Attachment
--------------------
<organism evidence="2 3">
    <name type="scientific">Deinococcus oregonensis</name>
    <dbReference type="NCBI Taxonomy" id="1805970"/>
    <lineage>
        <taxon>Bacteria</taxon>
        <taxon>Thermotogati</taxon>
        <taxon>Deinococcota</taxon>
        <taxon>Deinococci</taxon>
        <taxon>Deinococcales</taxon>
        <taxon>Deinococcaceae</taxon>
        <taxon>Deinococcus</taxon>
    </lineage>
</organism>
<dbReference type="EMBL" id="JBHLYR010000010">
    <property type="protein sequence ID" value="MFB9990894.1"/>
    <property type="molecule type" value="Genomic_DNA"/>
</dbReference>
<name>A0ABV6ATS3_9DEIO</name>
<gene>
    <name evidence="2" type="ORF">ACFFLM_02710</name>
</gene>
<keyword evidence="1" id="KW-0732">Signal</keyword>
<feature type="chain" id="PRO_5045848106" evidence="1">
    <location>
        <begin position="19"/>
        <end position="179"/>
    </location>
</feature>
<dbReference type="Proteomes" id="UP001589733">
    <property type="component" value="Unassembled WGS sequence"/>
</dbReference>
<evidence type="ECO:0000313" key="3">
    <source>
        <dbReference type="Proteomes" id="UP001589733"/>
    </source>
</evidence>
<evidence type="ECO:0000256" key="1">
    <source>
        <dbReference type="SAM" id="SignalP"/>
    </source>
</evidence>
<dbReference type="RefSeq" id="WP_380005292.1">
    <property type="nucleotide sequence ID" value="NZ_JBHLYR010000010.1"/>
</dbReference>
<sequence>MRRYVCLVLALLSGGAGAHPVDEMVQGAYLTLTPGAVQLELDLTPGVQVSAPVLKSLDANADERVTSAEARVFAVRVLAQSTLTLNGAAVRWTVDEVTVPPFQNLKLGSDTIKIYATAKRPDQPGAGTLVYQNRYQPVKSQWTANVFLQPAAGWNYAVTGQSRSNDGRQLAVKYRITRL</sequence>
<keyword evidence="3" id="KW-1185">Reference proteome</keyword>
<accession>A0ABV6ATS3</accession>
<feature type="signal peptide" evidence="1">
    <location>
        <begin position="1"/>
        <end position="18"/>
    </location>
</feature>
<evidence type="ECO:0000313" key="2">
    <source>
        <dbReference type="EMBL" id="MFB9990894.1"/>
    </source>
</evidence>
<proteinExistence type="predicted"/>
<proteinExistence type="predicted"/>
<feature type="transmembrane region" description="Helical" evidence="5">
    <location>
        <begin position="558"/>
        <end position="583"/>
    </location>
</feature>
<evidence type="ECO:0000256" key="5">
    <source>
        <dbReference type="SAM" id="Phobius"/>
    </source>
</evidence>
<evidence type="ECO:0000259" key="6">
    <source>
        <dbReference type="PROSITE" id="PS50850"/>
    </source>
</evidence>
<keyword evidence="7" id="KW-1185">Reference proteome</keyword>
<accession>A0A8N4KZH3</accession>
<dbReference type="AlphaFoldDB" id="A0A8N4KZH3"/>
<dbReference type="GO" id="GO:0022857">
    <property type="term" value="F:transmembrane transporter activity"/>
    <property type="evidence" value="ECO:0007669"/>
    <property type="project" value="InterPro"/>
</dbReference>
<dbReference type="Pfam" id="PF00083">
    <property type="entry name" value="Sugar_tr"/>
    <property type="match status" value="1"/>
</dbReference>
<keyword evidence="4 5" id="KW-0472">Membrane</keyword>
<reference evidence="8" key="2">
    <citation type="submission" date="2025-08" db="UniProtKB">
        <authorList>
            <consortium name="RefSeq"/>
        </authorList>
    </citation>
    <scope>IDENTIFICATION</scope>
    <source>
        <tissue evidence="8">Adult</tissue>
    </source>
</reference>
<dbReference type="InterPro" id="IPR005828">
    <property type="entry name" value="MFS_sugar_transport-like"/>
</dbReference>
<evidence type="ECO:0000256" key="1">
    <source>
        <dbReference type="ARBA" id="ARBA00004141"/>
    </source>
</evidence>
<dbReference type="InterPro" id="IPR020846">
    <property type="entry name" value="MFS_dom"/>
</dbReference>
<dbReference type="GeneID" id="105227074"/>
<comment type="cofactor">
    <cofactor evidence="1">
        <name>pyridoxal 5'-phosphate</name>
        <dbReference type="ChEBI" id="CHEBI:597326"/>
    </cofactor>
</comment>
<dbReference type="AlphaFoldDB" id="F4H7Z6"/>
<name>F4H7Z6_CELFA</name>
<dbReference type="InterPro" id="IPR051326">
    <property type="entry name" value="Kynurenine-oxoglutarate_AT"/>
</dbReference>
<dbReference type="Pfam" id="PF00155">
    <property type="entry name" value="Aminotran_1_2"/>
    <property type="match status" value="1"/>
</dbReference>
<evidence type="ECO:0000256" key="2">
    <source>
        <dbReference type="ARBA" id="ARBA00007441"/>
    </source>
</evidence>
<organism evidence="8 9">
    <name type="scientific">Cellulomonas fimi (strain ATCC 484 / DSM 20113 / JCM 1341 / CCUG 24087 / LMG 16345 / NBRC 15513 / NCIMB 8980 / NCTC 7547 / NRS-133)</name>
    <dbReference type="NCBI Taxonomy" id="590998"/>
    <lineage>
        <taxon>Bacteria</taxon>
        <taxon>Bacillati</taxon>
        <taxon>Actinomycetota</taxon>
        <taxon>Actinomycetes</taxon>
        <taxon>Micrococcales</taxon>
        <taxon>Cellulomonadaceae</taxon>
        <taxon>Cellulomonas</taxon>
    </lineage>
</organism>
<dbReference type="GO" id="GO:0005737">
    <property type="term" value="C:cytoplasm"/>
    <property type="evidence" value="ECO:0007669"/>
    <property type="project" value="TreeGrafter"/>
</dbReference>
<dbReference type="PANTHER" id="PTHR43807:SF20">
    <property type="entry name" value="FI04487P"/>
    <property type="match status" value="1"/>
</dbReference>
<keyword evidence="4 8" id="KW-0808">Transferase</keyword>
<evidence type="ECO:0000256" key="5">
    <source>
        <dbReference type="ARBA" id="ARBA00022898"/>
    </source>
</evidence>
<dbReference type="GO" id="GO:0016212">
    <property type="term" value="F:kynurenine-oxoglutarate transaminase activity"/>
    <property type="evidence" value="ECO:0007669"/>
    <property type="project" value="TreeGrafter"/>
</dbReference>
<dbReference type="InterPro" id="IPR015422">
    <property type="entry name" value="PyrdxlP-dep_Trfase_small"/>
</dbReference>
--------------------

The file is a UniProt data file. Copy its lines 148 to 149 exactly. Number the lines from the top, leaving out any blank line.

    <property type="evidence" value="ECO:0007669"/>
    <property type="project" value="TreeGrafter"/>